At the beginning of the summer we decided to redo our website. The design on the old site was looking a bit dated and more importantly the content didn’t really reflect the types of projects we’re looking to work on. From a technology perspective, our old site was built on WordPress with the explicit goal of being able to share the same WordPress theme as our blog. The two sites did in fact share the same theme but looking back, we never updated the main site to really make it “worth it”. With that experience in mind, we started looking around for what we could use to build setfive.com.
Stepping back and looking at our requirements, we really don’t need a CMS. I’d argue this holds true for most website projects when there’s less than 20 pages, everyone who might edit it is technical, and the content isn’t updated frequently. Specifically looking at some major WordPress features, we don’t need the WYSIWYG editor, plugin ecosystem, media handling, or theming capabilities. So what capabilities do we need?
There’s certainly more capabilities static websites could need but I think this is a decent list for the “general” case and it captures our requirements. After doing some research, it looks like there’s currently a few options that would satisfy these requirements:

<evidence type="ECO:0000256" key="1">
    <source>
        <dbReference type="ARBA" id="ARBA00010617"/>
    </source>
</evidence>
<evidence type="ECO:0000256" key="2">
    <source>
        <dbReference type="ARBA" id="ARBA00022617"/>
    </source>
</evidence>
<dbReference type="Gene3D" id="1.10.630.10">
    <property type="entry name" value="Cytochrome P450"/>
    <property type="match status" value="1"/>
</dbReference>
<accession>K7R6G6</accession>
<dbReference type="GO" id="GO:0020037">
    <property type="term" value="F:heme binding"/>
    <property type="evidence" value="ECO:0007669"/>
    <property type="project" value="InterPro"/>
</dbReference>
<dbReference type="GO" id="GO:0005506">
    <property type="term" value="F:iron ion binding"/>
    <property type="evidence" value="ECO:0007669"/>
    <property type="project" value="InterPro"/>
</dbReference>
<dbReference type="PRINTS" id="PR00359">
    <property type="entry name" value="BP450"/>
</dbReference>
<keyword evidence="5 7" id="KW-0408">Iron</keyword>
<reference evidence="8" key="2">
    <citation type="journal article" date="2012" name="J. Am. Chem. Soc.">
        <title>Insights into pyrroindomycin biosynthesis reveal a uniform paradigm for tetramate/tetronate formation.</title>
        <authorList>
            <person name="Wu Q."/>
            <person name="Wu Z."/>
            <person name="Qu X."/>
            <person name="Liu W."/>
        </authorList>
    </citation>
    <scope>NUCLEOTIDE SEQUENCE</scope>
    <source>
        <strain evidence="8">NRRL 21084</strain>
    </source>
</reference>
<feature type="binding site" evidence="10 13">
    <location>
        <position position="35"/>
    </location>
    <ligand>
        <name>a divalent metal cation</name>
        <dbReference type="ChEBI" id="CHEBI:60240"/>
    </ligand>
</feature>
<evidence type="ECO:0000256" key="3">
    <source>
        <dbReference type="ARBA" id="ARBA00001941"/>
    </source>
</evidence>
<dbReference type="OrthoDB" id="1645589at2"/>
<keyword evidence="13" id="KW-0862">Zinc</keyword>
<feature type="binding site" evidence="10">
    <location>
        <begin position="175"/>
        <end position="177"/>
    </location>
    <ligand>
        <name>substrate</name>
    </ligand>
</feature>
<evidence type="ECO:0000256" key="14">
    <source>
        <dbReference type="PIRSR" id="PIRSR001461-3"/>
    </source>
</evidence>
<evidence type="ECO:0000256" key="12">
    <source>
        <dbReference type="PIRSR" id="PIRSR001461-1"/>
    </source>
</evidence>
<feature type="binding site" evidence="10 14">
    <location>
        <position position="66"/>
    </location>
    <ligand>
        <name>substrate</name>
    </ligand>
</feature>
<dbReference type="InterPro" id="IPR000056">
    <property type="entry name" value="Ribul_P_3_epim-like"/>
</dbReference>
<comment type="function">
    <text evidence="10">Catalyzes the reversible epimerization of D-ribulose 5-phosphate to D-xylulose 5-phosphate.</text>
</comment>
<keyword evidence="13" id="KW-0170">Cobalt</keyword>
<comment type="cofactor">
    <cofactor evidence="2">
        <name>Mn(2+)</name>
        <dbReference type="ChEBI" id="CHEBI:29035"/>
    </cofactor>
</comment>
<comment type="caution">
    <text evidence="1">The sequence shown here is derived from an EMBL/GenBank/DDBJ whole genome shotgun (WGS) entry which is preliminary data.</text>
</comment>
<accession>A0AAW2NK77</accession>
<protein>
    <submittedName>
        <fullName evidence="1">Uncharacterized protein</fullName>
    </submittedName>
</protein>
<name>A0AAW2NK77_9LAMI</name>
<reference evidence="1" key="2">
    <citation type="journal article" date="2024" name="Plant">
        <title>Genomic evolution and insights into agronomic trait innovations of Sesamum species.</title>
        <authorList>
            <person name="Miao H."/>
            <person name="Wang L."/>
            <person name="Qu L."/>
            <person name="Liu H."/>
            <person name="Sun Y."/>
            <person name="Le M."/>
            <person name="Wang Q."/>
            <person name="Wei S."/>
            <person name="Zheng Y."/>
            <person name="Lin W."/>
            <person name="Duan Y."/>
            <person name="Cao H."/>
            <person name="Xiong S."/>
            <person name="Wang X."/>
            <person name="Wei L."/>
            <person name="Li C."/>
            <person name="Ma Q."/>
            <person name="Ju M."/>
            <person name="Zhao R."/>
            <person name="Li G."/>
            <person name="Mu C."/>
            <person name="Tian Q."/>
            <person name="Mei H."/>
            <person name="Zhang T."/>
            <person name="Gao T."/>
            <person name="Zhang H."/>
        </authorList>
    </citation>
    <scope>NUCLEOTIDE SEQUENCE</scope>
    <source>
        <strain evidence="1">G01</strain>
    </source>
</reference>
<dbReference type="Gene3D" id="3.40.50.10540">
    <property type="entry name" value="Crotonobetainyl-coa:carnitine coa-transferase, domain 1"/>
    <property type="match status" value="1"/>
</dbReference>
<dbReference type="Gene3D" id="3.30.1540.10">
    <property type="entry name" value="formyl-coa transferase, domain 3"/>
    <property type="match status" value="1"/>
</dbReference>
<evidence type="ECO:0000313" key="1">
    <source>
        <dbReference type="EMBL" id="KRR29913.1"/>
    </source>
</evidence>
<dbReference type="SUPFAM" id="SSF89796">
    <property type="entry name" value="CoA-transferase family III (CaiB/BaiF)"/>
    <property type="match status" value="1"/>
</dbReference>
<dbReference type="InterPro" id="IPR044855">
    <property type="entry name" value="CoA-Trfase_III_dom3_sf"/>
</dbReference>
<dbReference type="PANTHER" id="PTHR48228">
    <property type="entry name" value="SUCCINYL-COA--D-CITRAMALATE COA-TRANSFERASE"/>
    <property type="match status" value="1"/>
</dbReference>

I ultimately chose Silex because our team has deep PHP experience, especially with Symfony2. Because of that we’d be right at home with the Routing component and of course Twig for templating.
OK so how do you actually get this to work? I ran across Jonathan Petitcolas’s Building a static website with Silex post and used it as a guide. Here are the actual commands you’d need to get this all setup though:
Now, you just need to create a file named “index.php” which contains:
And finally, in the “views” directory add a file called “index.html.twig” which contains some content. If you have a web server setup, just point a vhost at the “web” directory, load it, and you should see the content of your index file.
If you don’t have a web server setup, a nifty trick via Gonzalo Ayuso, create a in the “web” directory named “router.php” containing:
And now, you can start the built in PHP 5.4+ server by running:
You can load your Silex app by loading http://localhost:8888 in your browser.
Anyway, as always questions and comments are welcome!
Posted In: PHP